Access at seashore locations
The stairs at Nauset Light Beach in Eastham are closed due to storm damage. Herring Cove North Lot in Provincetown sustained damage resulting in closure of multiple parking spaces. The Nauset Marsh Trail bridge was destroyed in a 2012 storm. More »
The Archeology of Outer Cape Cod
People have lived on the outer part of the hook of land that forms Cape Cod for thousands of years. Cape Cod and the islands of Martha's Vineyard and Nantucket were formed as massive terminal moraines at the end of the last glacial period in North America about 15,000 years ago. Ancient artifacts, such as Paleoindian projectile points found at several locations on Cape Cod indicate that humans have occupied this land, or at least traversed it for the last 10,000 years. Thousands of archeological sites exist throughout the Cape. A number of these sites have been scientifically studied and some can be visited. The interpretation of ancient and historic activities at these sites provides a view of human uses of the Cape Cod coastline from earliest times.
The archeology of Cape Cod has been of interest to inhabitants and visitors for hundreds of years. In his travel narrative about the region, Cape Cod, Henry David Thoreau observed that Cape Cod was once "thickly settled" by Indians and that traces of their occupation, in the form of "arrow-heads," and piles of shell, ashes, and deer bones, could be seen around the marsh edges and inlets throughout the Cape. More systematic and concerted archeological studies on the outer Cape by National Park Service archeologists in the 1980s showed concentrations of ancient villages and activities around Nauset Harbor and Wellfleet Harbor, as well as in the High Head area. Other researchers have found concentrations of sites in Truro near the mouth of the Pamet River and in many locations in the western portion of the Cape.
By 5000 years ago, the human presence on Cape Cod was quite extensive. Artifacts, projectile points in particular, dating from this period are found throughout the Cape; however, sites are rare. During this early period of settlement, human groups may have moved seasonally from one part of the Cape to another without establishing permanent settlements. It may also be that the remains of such settlements are buried deeply and are rarely found and investigated by archeologists. By 3000 years ago, people left dense deposits of ancient trash, including discarded stone tools, stone flakes used as tools or from tool sharpening, shell from intensive gathering of shellfish for food, fish and animal bone, and ash and stone from fires for cooking and heat. These are found at sites in the Nauset area and probably exist in other areas where settlement was concentrated. Permanent settlement was probably the norm by this time, with parties of men and women traveling out from the villages to hunt or gather food and raw material for making tools, clothing, and shelter.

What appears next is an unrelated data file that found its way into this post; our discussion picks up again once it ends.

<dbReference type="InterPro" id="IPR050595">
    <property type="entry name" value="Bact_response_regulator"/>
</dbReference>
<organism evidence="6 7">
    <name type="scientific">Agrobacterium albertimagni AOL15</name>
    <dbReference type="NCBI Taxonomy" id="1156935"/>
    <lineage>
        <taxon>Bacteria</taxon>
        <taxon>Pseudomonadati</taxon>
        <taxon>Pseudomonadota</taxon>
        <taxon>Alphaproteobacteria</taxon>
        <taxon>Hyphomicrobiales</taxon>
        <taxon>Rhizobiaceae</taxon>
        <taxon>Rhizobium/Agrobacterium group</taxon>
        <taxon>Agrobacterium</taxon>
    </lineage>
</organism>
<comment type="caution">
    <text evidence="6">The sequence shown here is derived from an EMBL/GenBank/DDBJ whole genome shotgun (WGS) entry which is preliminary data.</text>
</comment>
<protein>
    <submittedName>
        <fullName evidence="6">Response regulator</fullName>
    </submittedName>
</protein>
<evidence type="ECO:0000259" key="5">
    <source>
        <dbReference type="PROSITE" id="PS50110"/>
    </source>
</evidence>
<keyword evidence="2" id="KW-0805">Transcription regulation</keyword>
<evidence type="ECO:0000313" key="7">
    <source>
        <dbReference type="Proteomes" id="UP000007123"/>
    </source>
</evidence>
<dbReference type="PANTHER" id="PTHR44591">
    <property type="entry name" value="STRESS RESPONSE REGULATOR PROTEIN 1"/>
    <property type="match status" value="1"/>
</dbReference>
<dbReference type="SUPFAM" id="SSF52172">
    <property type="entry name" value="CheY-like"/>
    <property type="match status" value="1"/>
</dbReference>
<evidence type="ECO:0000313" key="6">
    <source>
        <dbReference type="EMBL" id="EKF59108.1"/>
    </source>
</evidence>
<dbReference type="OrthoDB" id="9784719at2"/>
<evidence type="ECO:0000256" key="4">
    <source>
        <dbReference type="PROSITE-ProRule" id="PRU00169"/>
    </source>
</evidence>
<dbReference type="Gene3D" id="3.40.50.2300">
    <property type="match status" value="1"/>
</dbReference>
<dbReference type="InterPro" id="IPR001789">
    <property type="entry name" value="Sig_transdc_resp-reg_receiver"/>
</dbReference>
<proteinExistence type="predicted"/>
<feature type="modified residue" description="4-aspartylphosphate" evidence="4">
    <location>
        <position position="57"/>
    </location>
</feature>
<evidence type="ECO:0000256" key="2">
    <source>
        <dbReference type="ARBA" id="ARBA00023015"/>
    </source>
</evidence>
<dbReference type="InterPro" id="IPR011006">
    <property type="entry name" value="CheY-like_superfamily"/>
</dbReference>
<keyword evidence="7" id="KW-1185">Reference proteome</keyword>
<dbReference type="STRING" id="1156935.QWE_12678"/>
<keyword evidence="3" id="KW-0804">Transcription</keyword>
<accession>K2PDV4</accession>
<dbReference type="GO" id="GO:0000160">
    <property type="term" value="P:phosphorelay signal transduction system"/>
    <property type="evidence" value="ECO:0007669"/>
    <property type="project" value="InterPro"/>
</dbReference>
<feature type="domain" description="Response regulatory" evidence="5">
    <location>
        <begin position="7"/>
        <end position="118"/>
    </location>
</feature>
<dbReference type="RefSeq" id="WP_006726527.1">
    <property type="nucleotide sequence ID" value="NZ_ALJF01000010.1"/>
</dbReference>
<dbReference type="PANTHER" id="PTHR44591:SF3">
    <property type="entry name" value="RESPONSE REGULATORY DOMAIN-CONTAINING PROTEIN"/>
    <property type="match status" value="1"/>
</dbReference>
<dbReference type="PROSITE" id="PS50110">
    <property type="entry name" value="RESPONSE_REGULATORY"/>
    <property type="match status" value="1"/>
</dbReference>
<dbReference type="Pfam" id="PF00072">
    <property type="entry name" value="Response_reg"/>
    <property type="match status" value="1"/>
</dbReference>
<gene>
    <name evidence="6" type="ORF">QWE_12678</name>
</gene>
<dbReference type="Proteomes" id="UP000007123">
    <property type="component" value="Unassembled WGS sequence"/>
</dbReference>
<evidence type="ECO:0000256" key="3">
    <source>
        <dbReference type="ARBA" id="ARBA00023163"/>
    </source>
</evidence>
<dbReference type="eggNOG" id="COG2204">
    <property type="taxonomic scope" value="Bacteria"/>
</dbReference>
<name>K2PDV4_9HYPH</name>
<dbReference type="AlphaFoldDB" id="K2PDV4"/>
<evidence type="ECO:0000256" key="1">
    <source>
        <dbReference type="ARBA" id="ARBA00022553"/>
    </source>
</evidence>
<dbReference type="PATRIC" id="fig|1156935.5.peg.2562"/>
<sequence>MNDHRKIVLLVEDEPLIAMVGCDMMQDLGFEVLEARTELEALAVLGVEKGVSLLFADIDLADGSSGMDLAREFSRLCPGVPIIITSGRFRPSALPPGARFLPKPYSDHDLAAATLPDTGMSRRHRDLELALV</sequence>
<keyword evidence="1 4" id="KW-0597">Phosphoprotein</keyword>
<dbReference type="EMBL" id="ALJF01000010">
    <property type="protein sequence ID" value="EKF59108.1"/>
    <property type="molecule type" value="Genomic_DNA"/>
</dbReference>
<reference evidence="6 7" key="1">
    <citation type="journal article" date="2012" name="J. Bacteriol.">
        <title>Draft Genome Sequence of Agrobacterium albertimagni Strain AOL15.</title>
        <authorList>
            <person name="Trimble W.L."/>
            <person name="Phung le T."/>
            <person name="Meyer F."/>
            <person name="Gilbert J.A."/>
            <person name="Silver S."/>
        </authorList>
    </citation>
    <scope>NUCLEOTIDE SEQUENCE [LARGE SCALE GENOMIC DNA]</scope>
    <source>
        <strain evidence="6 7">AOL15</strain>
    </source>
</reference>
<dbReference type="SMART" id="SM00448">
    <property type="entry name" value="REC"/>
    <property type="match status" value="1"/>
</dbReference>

Francis P. McManamon, National Park Service
Francis P. McManamon is recently retired as Chief Archeologist for the National Park Service, Department of the Interior, in Washington D.C. His Cape Cod National Seashore Archeological Survey conducted between 1979 and 1981 resulted in a three-volume report entitled "Chapters in the Archeology of Cape Cod", published between 1984 and 1985, and "The Indian Neck Ossuary" published in 1986.
Reports: (Most of these reports are substantial pdf files and may take minutes to download.)
Did You Know?
Cape Cod's own pirate shipwreck, the Whydah, went down in a storm off the coast in April 1717. Before being taken by pirate Sam Bellamy as his flagship, the Whydah was a slave ship, named for the port city of Ouidah in today's country of Benin on the African coast.